certainly interact with the physical environment, details of such interaction should be studied from a scientific point of view. Explanations should not be sought in the realms of religion, psychology, biology, paranormal, or the occult, though these are valid lines of inquiry as corollaries to UFO sightings.” He has been MUFON’s Director of Research since 1975. Publications: Ufology, New Insights From Science and Common Sense (1973) is not only an expression of the above position, but is widely respected as one of the most constructive contributions to the scientific UFO literature. This has been supplemented by numerous articles in MUFON UFO Journal and elsewhere.
James McCampbell 2300,000,000,000 to 1,000,000,000 cycles per second — abbreviated to 300,000 MHz (megacycles) to 1,000 MHz. Corresponding wavelengths are 10 to 0.1 cm. The specific frequency in a given event should be known. Next, the manner of delivery is important, whether continuous or pulsed, and if pulsed, at what repetition rate and what pulse width. It is easily seen that a strong but very short pulse followed by a relatively long interval before the next would deliver only a small amount of power. Thus one speaks of peak powers, average powers, and duty cycles. It need not be difficult to visualize a description of pulsed microwaves. Consider microwaves of 1,000 MHz being pulsed at 100 Hz having a peak power of 300 milliwatts per square centimeter (mW/cm12) etc. but an average power of only 2 mW/cm2. A further concept to be encountered is that of threshold, namely the lowest power level at which any given effect takes place.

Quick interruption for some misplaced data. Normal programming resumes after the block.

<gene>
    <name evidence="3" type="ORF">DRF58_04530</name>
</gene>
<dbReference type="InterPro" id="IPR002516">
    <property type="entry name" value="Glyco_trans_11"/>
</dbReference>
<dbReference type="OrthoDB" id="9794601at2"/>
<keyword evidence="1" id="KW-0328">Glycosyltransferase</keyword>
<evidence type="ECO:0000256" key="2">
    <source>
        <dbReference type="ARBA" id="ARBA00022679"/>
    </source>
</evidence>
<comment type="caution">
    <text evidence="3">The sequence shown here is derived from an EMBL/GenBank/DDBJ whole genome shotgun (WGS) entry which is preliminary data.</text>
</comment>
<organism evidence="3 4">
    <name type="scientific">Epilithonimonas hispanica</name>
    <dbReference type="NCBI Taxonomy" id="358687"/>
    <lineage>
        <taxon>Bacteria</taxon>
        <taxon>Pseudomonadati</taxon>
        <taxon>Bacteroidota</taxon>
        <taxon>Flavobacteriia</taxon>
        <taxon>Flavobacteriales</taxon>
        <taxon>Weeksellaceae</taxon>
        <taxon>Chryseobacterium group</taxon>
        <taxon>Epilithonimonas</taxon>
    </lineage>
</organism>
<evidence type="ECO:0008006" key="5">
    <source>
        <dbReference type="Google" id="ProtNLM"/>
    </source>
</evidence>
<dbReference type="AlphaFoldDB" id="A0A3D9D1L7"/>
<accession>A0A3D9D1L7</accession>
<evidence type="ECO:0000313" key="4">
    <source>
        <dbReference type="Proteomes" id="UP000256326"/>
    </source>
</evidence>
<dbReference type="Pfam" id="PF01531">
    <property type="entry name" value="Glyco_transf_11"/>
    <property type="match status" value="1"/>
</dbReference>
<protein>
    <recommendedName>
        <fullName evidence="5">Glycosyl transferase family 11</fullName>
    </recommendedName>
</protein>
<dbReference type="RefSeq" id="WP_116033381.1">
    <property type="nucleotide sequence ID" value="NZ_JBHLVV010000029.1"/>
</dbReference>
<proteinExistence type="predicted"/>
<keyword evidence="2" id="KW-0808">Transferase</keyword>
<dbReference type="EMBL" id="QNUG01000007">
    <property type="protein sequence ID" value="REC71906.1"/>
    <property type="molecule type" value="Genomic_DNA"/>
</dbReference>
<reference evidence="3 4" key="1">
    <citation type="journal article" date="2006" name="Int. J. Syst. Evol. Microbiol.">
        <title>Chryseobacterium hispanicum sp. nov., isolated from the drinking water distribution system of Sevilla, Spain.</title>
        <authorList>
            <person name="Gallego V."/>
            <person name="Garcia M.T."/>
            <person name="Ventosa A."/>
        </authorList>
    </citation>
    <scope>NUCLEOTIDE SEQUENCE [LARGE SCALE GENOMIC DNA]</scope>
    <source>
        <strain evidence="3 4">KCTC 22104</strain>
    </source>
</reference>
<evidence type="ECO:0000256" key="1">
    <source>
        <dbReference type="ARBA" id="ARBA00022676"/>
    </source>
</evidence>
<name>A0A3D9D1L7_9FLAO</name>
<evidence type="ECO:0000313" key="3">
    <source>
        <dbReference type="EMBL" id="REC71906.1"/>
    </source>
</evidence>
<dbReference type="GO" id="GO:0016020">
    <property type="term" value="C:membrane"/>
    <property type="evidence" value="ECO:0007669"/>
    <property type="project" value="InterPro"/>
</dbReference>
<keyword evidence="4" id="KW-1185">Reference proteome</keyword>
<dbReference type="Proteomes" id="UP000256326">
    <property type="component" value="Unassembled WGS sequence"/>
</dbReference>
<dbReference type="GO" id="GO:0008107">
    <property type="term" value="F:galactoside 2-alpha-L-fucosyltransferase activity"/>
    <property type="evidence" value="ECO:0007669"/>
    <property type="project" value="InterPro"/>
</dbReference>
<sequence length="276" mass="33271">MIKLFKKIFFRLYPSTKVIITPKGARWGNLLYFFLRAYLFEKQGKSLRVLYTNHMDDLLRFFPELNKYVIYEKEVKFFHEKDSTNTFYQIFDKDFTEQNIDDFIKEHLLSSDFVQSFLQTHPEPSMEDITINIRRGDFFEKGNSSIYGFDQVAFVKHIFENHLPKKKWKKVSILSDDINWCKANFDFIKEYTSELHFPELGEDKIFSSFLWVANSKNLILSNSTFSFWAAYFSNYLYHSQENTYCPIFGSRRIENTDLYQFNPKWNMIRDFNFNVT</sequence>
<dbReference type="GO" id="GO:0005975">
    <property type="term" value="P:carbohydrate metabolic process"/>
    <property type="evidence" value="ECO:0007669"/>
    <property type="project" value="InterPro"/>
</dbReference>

Physical effects of UFOs upon people can hardly receive a comprehensive treatment in a brief section, still less those responses which appear to be psychological and even parapsychological. They have not been touched upon here, but there is a mass of data that should be examined, particularly since the possibility exists that they may actually be only physical responses to radiation.
Almost everything known about UFOs is derived from direct, vis ual observation of unfamiliar things in the sky, or, occasionally, on the ground. In addition, many witnesses have reported strange creatures associated with UFOs and involuntary visits aboard the craft, but as these aspects are covered elsewhere, they are ignored here.
Several witnesses have responded to an approaching UFO in the manner of the Old West, that is, by drawing a bead and firing with a rifle or pistol. The bullets have been heard to strike metallic surfaces and whine off in ricochets. Also, the landing of nearby UFOs has been heard as a thud such as would be expected from a not-sogentle setdown of a ponderous machine. While these sounds offer no clues to the UFO fields, they suggest that the objects under study are not imaginary, vaporous, holograms, ball lightning, or earthquake lights. A survey of close encounter cases by the author classified five distinct types of sounds emanating from UFOs.
VIOLENT (roar, explosion)
LOW PITCH (hum, buzz)
RUSH OF AIR (whoosh, swish)
HIGH PITCH (shrill, whistle)
SIGNALS (beeps, pulses)